Sunday, 4 July 2010

An island weekend and TBTE

Well, a whole week has gone by (as they frequently do) when I haven't set foot off the island. Not since returning from the most delicious fish and chip supper on the Quay at Maldon last Saturday night. And this is a  huge part of the charm of island living for me - the wonderful self-contained, self-sufficiency of it all.  (OK, admittedly, I sailed across the Blackwater to Bradwell and back yesterday evening, but I don't think that counts. It wasn't by car and I didn't land anywhere!)

I used to refer to my children here as Small Doyles (SDs) 1, 2 and 3. But since numbers 1 and 2 are now no longer smaller than me (in height, if not girth!), I'm going to have to change the terminology. They'll doubtless object to any clever acronyms I might devise, so for now they can simply be O, elder daughter, freshly emerged from the rigours of GCSEs, looking forward to a summer of music festivals, unrestrained Facebook interaction and never having to do another physics or German exam again in her life; H, pining slightly for rugby but rejoicing in his new-found prowess in javelin and triple-jump, living a Swallows and Amazons existence whenever he can, rowing 'Sea Pig' (of which more soon) with his mates around the creeks and tiny islands off Mersea; and IM, uber girly girl, owner and wearer, by default, of my entire collection of high-heeled party shoes (not items of attire I need much, if ever, these days), obsessive hair-stylist and The One With The Performing Gene.

Much of the weekend was taken up by IM's appearance in Mersea Island Youth Player's' ambitious summer production, The Junction, with performances on Friday and Saturday nights. On Friday, O and H accompanied me to the island's theatre at the MICA centre, seated cabaret-style, for an interesting, if sometimes unsettling experience. The gritty urban storyline, devised by some of the older members of the ensemble - and all credit to them for their imagination - was hardly bedtime story fodder for the 8-year-olds (IM, for example) in the cast, in my view, but maybe that's because I'm an Older Mother and not a hip, cool, whereitsat one. But the dancing, costumes, lighting and general spectacle were superb, and the months of rigorous rehearsal were well rewarded. Directed, produced and musically devised by a dedicated team of islanders, all regular performers at The Mersea Session, The Junction was a splendid showcase of young Mersea talent.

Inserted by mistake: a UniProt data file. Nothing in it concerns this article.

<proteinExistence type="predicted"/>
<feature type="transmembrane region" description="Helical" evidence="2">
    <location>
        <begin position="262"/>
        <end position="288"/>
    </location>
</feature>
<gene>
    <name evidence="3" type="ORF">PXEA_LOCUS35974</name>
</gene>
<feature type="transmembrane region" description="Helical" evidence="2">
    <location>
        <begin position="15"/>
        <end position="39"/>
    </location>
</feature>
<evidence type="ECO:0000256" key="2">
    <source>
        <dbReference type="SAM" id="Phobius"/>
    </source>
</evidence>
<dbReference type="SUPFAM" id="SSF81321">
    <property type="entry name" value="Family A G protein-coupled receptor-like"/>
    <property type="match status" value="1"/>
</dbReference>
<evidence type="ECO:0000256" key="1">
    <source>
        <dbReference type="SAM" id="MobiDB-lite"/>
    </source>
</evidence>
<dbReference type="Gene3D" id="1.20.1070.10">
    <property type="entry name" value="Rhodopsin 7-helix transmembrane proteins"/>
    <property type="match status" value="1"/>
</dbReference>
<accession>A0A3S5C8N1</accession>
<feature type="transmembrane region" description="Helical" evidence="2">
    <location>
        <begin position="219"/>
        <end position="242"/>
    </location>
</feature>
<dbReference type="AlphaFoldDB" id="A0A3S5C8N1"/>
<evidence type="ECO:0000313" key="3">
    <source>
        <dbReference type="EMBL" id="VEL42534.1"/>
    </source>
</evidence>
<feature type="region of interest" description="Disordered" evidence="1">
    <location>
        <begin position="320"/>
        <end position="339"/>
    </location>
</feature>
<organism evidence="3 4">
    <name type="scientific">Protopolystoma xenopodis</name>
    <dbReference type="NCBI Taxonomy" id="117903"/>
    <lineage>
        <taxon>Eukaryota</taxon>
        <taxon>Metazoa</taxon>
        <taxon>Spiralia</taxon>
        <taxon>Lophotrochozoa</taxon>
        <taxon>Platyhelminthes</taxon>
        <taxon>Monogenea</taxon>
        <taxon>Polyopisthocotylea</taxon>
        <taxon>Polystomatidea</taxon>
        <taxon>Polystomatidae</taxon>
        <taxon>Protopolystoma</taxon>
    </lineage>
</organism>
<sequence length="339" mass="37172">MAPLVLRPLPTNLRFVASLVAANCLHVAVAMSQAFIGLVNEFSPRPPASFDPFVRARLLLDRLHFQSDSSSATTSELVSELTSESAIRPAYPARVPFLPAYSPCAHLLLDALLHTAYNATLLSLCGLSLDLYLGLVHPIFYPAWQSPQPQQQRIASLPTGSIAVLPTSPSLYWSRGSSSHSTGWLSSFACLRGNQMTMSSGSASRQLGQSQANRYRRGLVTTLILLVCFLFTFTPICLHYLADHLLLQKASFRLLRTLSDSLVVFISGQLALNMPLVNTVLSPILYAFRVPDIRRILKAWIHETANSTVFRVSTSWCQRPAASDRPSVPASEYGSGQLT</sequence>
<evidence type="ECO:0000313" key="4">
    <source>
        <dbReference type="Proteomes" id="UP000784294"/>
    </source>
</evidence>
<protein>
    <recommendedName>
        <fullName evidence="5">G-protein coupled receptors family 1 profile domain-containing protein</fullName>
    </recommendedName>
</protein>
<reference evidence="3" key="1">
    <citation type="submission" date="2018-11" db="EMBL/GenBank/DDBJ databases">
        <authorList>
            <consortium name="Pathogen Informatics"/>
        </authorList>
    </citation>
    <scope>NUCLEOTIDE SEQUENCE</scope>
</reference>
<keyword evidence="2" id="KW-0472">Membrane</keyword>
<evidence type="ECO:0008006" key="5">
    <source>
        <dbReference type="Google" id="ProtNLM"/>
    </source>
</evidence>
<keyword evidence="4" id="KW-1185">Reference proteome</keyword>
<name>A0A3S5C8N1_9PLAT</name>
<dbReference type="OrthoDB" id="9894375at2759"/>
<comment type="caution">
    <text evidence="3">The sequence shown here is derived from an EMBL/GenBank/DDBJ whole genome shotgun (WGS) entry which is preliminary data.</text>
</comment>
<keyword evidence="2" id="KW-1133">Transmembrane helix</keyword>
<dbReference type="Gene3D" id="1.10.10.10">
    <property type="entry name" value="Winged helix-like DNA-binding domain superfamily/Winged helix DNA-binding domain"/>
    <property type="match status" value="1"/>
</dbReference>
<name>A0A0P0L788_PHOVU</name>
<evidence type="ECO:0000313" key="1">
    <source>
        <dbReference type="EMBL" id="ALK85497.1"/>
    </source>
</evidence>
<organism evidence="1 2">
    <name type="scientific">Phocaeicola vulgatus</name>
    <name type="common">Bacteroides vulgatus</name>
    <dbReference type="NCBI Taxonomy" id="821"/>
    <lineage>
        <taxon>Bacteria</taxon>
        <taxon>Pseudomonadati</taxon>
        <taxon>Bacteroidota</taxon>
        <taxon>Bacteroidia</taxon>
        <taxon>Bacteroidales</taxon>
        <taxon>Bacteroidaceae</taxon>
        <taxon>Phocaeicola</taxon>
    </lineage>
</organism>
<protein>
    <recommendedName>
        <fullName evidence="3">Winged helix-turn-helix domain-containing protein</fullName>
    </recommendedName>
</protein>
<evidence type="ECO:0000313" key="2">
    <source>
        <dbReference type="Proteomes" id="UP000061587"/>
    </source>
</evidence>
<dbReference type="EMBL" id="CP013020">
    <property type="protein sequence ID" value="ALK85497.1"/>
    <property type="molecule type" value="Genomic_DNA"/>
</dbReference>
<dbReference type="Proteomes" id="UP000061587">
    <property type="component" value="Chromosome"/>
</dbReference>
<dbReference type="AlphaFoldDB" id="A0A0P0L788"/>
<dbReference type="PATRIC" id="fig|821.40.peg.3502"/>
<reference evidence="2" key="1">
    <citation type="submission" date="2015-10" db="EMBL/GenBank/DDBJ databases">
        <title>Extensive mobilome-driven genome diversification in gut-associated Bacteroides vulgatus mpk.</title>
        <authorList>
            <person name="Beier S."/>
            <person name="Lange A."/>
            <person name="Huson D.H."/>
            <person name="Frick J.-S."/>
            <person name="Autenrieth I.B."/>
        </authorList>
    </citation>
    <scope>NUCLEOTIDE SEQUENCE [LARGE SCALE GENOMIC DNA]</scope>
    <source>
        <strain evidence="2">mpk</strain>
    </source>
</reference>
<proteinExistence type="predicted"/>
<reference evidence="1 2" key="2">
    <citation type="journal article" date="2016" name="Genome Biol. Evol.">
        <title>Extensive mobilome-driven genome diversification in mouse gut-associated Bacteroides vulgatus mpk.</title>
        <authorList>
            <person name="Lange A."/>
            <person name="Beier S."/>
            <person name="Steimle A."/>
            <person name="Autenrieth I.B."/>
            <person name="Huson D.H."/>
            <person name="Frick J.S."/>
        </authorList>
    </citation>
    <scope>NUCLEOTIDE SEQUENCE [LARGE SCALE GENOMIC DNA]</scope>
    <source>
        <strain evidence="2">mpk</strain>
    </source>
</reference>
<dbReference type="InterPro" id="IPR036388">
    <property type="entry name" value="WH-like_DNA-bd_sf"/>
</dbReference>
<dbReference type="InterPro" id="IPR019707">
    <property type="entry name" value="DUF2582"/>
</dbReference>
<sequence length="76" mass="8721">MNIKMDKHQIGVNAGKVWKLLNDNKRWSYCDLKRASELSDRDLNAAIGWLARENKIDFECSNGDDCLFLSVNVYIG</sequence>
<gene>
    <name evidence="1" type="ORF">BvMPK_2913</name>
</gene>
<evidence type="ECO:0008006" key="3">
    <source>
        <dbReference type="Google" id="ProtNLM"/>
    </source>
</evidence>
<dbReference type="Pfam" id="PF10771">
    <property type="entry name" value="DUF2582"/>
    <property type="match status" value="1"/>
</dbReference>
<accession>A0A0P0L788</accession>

What weather we are having! Today was another cloudless scorcher - but here we have the sea breezes to mitigate the otherwise oppressive heat. I had stacks of work to do, but luckily it was of the scribbling-with-red-pen-on-piles-of-paper kind, so I was able to sit in the garden (paperweights to the fore) for five hours and got through another few chapters before the insistent siren wail of the ironing mound could be borne no longer, and in I came to wrestle with sheets, shirts and skirts, and got a bit steamy.

After hearing IM read another chapter of Matilda aloud, do her guitar practice and finally, after a good deal of prevarication, get into bed, I zipped out for a quick circuit of West Mersea on my lovely 1964 green Triumph Ladies' Bicycle (with basket, naturally) to take the night air and stretch the creaking legs before night fell (the bike being unilluminated, since H 'borrowed' and subsequently broke my last set of lights - and not for the first time, either). Here are the resulting TBTE pics, the first two featuring the historic Oyster Sheds, soon to be demolished, despite vociferous local oposition, to make way for a 'fine dining' restaurant (all highly controversial - more soon) the latter two taken from the Best Office On The Island.

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